Gaming on Linuxposted
5/24/2014 11:49:57 PM
I absolutely love Linux. What is not to love. It is free, maintained by the community of users, secure, can run on old hardware and is fast! These same attributes also are its greatest weaknesses. For example, since it is maintained by the community, there are so many distributions (distros) to choose from. This can be confusing to a new user. Sometimes functions just do not work "out of the box" as advertised, and require some work in the Terminal, think Windows Command Line, to fix. Where Linux's attributes really let it shine and sometime let it down is in the world of gaming. I have managed to play several Windows games on Linux with some minor tweaking. Some games that no longer run on modern systems, run beautifully on Linux. On the other hand, some games will just not run no matter what you do. This is just an overview of what I did to game on my 3 year old Laptop running Linux. At the end of this post, I will have links to some information and tools if you want to learn more.
The distro I use is Linux Mint Cinnamon Link. It is based on Ubuntu, but instead of the Unity Desktop, it uses the Cinnamon Desktop. Cinnamon uses the traditional "Start Menu" interface instead of a Mac style interface.
First off, I made sure to install the graphics card drivers from the manufacturer (proprietary driver), in this case nVidia. There are "open-source" drivers available, but they don't have the performance that the proprietary drivers do. Also, some of the programs needed to game on Linux, will not recognize your graphics card unless you use the proprietary driver.
Next I installed Steam for Linux. Steam on Linux is awesome. If you own a game, such as FTL, on the Windows platform, and it is available for Linux, you can install it on Linux Steam Client for free! For the most part, these games will run without any problems. Where this program fails, is the extremely small catalog of games available. More and more games are being ported to the Linux Steam Client. So hopefully there will be more choices in the future.
The next two programs I installed are the bread and butter for playing Windows games on Linux. The first is Wine. Wine is a program that adds a compatibility layer to Linux for Windows programs. Since Wine acts as a translator between Linux and the Windows Program, it is not considered an emulator. In the past, you had to manually configure WINE to work with each program. Now there is a program that will do that for you.
This program is call "PlayOnLinux" and it is a combination of a GUI and a configuration program for Wine. PlayOnLinux has a large and constantly updated database of games/ programs and configurations for Wine. It does this with a technique call "winetricks". Each "winetrick" is a preset Wine configuration for a given Windows program. With PlayOnLinux, you can install and get full functionality of the Windows Steam Client on Linux. This opens up most of your Steam library to Linux. With this program, you can also play the entire GOG.com catalog on Linux. Be advised though, Origin will NOT run properly on Linux.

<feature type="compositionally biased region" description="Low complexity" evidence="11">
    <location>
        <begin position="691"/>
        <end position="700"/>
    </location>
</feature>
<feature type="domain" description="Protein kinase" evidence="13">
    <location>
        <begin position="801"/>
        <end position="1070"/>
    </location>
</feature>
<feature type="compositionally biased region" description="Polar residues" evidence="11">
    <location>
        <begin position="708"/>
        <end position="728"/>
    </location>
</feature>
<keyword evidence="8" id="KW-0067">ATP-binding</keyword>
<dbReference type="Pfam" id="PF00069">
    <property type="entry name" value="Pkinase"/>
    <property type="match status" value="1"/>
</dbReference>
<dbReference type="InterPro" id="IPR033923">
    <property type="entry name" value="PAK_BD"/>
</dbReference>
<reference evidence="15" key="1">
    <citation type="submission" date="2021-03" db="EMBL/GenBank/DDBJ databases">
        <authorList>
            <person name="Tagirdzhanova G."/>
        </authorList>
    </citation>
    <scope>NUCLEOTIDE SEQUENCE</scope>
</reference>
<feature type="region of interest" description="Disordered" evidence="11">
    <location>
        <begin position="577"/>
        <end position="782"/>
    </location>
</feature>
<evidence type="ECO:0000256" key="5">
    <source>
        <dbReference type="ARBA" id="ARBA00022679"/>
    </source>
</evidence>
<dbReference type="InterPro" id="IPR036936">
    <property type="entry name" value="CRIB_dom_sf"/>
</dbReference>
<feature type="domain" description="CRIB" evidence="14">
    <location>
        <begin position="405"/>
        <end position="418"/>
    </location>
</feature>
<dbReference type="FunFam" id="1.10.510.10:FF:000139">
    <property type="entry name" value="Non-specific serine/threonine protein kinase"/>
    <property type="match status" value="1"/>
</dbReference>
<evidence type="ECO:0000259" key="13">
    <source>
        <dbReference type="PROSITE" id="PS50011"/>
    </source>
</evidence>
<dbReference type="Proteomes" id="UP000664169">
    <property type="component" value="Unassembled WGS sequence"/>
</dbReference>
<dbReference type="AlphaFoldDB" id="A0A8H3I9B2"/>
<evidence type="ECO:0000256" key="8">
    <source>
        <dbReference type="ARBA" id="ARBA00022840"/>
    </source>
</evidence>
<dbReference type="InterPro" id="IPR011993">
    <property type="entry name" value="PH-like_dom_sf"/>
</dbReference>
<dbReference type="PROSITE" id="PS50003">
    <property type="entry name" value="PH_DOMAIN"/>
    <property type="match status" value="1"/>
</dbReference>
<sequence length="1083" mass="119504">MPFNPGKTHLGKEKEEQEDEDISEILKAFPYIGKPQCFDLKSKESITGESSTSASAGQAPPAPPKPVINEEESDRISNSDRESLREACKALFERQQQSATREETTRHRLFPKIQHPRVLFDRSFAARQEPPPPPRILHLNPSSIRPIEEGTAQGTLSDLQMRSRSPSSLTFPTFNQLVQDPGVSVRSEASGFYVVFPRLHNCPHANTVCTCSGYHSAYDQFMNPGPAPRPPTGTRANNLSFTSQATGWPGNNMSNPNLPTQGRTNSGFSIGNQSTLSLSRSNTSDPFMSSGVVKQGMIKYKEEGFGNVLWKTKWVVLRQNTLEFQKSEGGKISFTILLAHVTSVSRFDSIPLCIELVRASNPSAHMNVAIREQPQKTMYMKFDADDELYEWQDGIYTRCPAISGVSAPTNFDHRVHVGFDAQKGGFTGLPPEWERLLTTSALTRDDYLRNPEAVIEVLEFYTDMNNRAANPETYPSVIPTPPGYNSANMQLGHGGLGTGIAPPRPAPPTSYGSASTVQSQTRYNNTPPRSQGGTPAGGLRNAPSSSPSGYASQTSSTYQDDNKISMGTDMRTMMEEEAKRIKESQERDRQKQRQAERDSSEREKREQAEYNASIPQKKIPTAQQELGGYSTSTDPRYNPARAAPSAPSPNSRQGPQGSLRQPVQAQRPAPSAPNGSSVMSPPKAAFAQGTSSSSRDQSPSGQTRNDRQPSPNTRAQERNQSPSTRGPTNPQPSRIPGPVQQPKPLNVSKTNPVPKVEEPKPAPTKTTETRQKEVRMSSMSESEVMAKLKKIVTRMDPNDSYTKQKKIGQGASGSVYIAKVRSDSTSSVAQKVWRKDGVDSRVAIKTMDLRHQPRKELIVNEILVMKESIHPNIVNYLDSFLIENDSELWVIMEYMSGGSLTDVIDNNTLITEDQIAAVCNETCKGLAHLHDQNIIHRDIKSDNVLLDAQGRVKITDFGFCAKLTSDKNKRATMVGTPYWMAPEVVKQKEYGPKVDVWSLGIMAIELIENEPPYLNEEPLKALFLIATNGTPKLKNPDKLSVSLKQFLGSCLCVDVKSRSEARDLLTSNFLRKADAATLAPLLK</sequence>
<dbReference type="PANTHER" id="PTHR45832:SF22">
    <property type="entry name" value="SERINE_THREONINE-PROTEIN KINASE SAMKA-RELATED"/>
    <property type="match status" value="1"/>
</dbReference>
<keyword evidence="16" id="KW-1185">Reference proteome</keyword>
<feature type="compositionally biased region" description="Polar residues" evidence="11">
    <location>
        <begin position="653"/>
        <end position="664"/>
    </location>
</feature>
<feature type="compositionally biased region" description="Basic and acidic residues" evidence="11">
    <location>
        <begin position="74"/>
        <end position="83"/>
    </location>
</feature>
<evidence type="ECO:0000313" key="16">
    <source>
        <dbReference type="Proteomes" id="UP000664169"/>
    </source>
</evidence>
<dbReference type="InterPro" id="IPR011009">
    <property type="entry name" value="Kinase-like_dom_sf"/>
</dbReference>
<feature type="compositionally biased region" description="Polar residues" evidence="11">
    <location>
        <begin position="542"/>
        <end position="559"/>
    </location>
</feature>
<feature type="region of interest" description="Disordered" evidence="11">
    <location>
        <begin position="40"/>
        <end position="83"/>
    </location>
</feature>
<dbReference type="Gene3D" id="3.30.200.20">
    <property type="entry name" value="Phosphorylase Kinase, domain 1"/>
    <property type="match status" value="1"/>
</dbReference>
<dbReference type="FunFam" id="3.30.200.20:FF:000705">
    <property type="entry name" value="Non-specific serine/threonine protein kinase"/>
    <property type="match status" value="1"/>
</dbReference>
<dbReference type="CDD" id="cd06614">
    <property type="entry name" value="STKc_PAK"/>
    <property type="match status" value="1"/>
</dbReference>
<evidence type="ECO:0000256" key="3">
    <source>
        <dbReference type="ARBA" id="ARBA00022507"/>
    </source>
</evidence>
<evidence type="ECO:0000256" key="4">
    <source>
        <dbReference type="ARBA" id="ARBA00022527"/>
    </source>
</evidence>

There are also games available for Linux that were designed to run on Linux. Linux is really where the Indie Scene of gaming began. These games range from the excellent turn-based strategy game title Battle For Wesnoth to the modern looking FPS Cube 2: Saurbraten. As with any game library, there are some that are awesome, and others that should be avoided. These games are available in most distro's software channels for free.
You can also play old DOS games on Linux as well. DOSBox has a Linux version and there are also GUI's available. I have found that running DOS games on the Linux DOSBox port tended to be more stable than its Windows counterpart.
If you want to learn more, there are several sites available with information. The ones that I use most frequently are:
Steam Games on Linux Link
This site has quite a bit of information about running the Windows version of Steam and its Games on Linux.
This is the PlayOnLinux homepage. It has a detailed FAQ and instructions on how to get games and other programs working on Linux.
This is the Wine homepage and it also offer some good FAQS and Guides for running Windows games and programs on Linux.
Games on Linux Link
This is a site that offers games for purchase on Linux. Most of these games are not available through other sources.
Finally, as always Google is your friend.
Gaming on Linux has come a long ways since my first install of Linux in 1999. With the advent of the Steam Machine, gaming on Linux should become more commonplace then it is today. It has turned from a headache into a genuine tool to for playing newer games on older hardware. Unfortunately, none of the Trainers from here will work.
Some of the games I have played on Linux:
FTL: Faster Than Light
Oblivion and Skyrim
No One Lives Forever 1 and 2
Far Cry 1 and 2